The Fall of Yugoslavia: The Third Balkan War

I just finished reading this book by Misha Glenny. It is the second book I read by him and it was an excellent read. Glenny worked for the BBC as a journalist covering the conflict with the break up of Yugoslavia. He is considered by many Serbs to be biased. In this book he points out war crimes against civilians from all sides.

It was a chaotic and horrible time in the history of Serbia. With the fall of the Soviet Union Eastern Europe faced a time of uncertainity. The end of Yugoslavia was probably the most violent repercussion of the end of communism in Europe.

It would have been great if all of this could have been done peacefully. I think somewhat the force of history and more poor leadership caused this violence. For the good of all, I think all the republics that made up Yugoslavia should have stayed together but it was not to be. The Yugoslavia experiment ended up being a group of tiny, ethnically homogeneous, nations. I was surprised to learn that 12 “parastates” were declared during this time. The secession from the federation of Yugoslavia would have been easy and violence free if all the nations were ethnically pure. The two closest ethnically pure republics, Slovenia and Serbia, ended up with not much violence occuring. The bulk of the war occured in the Serbian parts of Croatia and Bosnia-Hercogovinia where many groups lived together. It was a confusing war as there were many factions. Some of the major sides were the Bosnian Serbs, the JNA (Yugoslavian Army) consisting of mostly Serbs but also other ethnic groups, the Croats, and the Bosnian Muslims. Each side had their different factions and paramilitary groups which added to the mix.

Glenny was a witness to much of the war and his descriptions are tragic and horrifying. World War II was devastating for Yugoslavia and so many families experienced death and violence during that time. The effects of WWII played big factor with this war as massacres were remembered from that time. Being an American I have trouble understanding violent hatred between ethnic groups and people staying in one place generation after generation. For example some of the Serb villages in Croatia have been Serb dominated for hundreds of years. The biggest shock for me writing the book is the violence suffered by civilians. Entire cities were made to evacuate on a moment’s notice before the oncoming invading army. Families were traveling by car, tractor, and eventually foot to escape. Many didn’t make it.

In Glenny’s previous book that I read, The Balkans, he describes how larger nations meddle in the affairs of the smaller Balkan states. It is no different with this war. Germany, the US, Russia, the EU all played a part, sometimes for the better and sometimes for the worse.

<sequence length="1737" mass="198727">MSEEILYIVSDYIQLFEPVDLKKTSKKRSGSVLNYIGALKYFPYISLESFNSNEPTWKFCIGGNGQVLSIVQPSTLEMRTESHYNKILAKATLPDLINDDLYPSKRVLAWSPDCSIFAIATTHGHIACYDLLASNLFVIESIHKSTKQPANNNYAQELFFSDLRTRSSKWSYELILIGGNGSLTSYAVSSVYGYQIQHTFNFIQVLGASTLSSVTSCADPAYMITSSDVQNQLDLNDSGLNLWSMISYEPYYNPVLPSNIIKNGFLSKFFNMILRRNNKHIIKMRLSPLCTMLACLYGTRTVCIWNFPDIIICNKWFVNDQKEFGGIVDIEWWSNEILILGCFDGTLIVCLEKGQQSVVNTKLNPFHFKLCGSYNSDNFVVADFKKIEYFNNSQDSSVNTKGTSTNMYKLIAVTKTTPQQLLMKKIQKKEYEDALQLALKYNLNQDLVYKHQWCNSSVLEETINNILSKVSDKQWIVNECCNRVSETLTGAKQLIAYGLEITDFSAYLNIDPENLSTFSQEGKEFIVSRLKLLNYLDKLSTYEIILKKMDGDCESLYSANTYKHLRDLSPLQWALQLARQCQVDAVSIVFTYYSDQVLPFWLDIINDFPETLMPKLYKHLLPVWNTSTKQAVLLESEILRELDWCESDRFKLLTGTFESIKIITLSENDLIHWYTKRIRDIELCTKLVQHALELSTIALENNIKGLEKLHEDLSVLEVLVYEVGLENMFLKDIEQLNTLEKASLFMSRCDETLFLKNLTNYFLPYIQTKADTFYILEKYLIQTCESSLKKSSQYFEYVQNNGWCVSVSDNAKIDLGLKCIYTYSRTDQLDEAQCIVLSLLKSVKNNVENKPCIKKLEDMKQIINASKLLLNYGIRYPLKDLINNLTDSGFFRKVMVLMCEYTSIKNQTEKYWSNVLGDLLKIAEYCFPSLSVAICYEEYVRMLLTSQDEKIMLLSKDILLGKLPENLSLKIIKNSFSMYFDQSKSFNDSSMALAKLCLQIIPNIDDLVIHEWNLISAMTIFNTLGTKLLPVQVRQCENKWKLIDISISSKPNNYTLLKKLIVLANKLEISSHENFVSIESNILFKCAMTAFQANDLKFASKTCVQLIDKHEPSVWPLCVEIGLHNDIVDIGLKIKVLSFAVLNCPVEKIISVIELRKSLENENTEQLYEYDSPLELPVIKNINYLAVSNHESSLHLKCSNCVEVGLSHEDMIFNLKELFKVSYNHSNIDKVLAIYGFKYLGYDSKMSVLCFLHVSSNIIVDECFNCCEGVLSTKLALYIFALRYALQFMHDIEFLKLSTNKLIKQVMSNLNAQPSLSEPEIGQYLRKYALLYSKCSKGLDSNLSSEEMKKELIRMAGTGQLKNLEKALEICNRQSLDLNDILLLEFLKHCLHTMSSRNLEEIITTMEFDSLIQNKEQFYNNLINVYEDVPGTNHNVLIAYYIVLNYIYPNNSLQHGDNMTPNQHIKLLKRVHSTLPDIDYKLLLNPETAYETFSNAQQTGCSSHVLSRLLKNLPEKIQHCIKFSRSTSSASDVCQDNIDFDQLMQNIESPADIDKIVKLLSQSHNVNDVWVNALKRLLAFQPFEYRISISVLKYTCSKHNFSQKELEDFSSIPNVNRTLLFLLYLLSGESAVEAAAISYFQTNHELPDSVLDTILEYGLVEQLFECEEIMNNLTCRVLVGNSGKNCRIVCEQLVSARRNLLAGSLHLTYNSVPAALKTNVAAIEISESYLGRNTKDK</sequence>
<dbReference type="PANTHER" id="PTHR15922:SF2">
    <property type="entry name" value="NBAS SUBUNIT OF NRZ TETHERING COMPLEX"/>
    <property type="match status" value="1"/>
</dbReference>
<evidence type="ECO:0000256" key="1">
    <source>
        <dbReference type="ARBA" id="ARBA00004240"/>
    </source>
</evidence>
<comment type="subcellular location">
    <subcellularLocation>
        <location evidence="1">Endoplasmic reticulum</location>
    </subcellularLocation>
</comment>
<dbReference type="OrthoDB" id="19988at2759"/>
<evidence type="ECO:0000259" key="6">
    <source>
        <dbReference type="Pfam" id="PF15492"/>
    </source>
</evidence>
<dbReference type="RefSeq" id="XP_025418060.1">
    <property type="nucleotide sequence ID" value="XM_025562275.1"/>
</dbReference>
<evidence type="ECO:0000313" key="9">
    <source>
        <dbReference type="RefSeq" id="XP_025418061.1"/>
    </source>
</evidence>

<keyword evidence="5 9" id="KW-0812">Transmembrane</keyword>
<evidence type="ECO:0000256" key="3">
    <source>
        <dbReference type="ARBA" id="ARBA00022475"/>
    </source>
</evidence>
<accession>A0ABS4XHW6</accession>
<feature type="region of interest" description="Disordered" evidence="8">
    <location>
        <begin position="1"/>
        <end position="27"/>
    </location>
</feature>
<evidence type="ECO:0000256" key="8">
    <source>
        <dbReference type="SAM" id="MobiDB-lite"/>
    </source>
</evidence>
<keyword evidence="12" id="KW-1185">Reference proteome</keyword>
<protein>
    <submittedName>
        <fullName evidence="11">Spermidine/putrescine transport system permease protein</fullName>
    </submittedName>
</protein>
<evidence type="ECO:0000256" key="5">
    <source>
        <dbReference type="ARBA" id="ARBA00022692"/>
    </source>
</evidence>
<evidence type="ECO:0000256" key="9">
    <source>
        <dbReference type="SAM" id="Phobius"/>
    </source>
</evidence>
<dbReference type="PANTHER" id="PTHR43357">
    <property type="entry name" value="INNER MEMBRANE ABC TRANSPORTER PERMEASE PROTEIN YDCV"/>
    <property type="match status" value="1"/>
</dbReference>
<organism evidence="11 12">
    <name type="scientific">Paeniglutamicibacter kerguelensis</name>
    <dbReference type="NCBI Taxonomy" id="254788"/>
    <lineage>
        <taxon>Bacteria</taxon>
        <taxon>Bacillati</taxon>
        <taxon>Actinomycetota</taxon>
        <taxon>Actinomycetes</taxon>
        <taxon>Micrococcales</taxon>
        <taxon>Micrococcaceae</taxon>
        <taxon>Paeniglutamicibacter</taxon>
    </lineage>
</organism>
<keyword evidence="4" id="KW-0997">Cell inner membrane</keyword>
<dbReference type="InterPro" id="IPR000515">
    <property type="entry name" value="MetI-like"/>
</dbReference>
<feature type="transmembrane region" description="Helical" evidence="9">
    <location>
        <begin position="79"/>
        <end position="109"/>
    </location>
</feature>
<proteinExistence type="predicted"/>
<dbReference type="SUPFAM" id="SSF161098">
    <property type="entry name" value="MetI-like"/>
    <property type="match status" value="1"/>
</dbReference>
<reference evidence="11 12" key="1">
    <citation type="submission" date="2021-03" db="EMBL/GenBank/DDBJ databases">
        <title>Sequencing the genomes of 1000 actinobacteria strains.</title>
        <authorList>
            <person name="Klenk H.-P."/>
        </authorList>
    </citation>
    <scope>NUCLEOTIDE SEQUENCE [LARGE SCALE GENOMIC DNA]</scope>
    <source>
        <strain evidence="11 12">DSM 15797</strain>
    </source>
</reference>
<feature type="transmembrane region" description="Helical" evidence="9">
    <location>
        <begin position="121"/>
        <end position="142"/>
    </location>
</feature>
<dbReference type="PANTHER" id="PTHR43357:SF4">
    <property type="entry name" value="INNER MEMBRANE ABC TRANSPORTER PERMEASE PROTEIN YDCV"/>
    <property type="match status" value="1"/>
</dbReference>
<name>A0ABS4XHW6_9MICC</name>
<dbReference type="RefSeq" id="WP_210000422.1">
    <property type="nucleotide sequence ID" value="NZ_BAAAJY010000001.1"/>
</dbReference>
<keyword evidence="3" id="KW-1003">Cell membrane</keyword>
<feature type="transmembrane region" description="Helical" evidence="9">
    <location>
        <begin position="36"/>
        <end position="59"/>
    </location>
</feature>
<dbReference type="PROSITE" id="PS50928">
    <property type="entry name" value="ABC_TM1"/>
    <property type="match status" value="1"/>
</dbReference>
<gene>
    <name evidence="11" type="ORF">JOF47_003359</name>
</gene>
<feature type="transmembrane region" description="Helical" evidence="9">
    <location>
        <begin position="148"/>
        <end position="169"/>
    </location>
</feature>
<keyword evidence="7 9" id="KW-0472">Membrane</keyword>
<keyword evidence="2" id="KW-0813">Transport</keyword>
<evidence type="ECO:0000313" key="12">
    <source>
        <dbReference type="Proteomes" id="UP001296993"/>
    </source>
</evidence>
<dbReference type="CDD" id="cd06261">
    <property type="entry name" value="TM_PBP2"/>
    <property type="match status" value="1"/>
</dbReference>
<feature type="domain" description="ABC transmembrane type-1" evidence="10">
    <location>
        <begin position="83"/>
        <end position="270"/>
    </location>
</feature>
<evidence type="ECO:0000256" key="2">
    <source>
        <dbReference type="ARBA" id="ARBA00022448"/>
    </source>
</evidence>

The book ends with the Dayton Accords. Bosnia was divided into two parts, a Serbian controlled Bosnia called the Sparska Republic and a Croat-Muslim federation on the other.

It is too bad that the Serbs were depicted in the media as the only villains in this war. It was interesting to read about the rise of Slobodon Milosevic. He won less than 50% of the Serbian vote and thousands of Belgraders protested against him and the war. Since I live in Belgrade, I was curious about what the people here did. Most people in Belgrade didn’t participate in the war, but suffered from the years of international blockades and the NATO bombings, that happened after the book was written. When the JNA called for a draft, 90% of the young men eligible hid from the service. I will be talking with my friends about their war experiences and hopefully documenting a bit about what they went through. Very sad the whole thing.

The first nanny we interviewed upon arrival to Belgrade, said she came to Belgrade from Croatia, leaving because of the war. She said that her life in Croatia for her family was much better than here, and it was tough for her father to start over. It is sad that the countries of the former Yugoslavia couldn’t maintain a big ethnic diversity. I believe this enriches nations and makes life better for all, generally.

I’ll be reading more about the history of this fascinating country of Serbia and blogging more here.

According to data collected by the Sarajevo-based Research and Documentation Centre, RDC, 98,000 people were killed in the Bosnian war – 57,000 soldiers and 40,000 civilians. Bosniaks accounted for 64,036 of the dead, Serbs for 24,905 and Croats for 7,788.

The RDC also provided a detailed picture of what happened in Brcko.

RDC’s Snjezana Filipovic said their research showed that between 1991 and 1995, 1,432 people were killed in Brcko, with 226 people still missing. Most atrocities were committed in 1992, when 944 people were killed, including 505 civilians – 409 men and 96 women.”

Excerpt from “Voices of Victims Heard at Belgrade Conference” Institute for War and Peace Reporting web site that is covering the International Court of Tribunals for the ex-Yugoslavia trials. September 12, 2008.